|Human Dimensions, Social & Economic Data||Identification of importance and vulnerability of features identified.||Conduct a detailed, physical maritime survey (eg remote sensing and ground truthing). Conduct an archaeological/heritage survey in the onshore area of the project.||NA||Planned|
|Human Dimensions||Detail all chemicals, including fuels, to be stored and/or used on the project site. Outline the proposed methods for transportation, storage and use of these substances.||NA||NA||Planned|
|Marine Mammals||Assessing physical interaction risk of tidal turbines.||Literature review for notice of intent.||The turbines have been designed to minimise any physical interaction with marine species as there is a 5 m gap in the centre of the turbine, the tips are enclosed within the outer rim and the turbine spins slowly (up to 10 RPM). There is a risk of encounters between marine biota and turbine blades. Encounters only lead to collisions when the animal does not take appropriate evasive action. The behavioural reactions of fish and mammals to marine turbines requires further assessment – it will depend on the sensory systems and agility of the species at risk; the visual, acoustic or other environmental signatures of the device; and background conditions (Wilson et al, 2007). Appropriate mitigation options will depend on the specific design, species at risk and local environment. It is reasonable to expect that species that can negotiate rapid currents are highly agile and readily able to avoid obstacles. ||Completed|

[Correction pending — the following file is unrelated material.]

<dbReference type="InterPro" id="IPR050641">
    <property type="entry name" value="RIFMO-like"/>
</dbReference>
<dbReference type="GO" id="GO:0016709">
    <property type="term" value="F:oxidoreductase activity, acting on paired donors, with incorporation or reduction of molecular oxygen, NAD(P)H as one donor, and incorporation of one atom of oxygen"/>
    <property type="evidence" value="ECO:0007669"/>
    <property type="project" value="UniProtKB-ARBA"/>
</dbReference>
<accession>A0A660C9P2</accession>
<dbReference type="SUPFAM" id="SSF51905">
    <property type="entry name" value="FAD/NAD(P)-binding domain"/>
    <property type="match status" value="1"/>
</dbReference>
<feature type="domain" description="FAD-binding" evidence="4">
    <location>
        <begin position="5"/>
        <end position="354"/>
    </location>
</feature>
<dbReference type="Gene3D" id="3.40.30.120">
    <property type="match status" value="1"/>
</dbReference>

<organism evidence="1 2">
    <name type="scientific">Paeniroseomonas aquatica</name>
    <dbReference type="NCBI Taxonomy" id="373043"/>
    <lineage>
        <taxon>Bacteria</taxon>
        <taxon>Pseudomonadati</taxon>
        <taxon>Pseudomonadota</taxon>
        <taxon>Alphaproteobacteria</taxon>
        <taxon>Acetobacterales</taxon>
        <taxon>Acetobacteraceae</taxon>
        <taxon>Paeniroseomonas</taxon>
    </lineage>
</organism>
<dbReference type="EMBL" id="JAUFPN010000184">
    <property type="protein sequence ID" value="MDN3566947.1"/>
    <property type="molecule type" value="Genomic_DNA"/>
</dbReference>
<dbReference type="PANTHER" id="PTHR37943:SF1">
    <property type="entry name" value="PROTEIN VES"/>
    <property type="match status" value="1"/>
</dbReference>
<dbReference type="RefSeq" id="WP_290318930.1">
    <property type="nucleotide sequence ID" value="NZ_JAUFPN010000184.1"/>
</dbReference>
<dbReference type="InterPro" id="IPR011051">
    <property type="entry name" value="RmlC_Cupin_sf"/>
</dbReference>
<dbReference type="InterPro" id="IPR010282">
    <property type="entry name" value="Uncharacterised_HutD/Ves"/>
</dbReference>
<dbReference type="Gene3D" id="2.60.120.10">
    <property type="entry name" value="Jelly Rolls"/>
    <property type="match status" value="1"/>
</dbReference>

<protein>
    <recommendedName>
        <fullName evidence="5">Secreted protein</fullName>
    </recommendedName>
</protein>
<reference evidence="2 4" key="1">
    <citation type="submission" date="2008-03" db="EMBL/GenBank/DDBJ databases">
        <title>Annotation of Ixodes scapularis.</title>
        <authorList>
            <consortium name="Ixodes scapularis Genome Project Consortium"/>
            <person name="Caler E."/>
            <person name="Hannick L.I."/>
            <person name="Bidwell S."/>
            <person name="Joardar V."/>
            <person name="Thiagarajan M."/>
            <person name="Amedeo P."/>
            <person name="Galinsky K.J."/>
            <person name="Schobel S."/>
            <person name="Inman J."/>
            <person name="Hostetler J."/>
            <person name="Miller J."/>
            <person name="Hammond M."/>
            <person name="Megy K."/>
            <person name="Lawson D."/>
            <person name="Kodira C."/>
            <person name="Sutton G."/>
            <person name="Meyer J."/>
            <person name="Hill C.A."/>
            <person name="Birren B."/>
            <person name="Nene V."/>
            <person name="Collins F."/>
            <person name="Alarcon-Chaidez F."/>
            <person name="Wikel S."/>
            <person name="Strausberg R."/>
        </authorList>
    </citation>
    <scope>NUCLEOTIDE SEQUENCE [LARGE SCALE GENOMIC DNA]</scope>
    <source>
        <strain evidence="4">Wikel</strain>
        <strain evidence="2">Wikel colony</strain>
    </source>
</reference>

|Marine Mammals||Understanding acoustic interference and impact of device noise.||Literature review for notice of intent.||The operation of the turbines is predicted to create noise, mainly moving water noise and mechanical noise. The levels of anthropogenic noise produced by similar tidal stream devices has been found to exceed background noise in areas of low current speed, however “tidal devices will necessarily be sited in locations with strong tidal flows, and the ambient noise associated with these currents (e.g. sediment transport noise) could be significant, reducing the impact of the device noise” (Richards et al, 2007). Further, to minimise noise from the device the turbines have only one moving part, and as the turbines will spin relatively slowly (up to a maximum of 10 RPM), it is expected that noise will be of a low level and far less than boat propellers. |
Noise during construction is expected to be minimal and temporary, and therefore is unlikely to impact on marine species.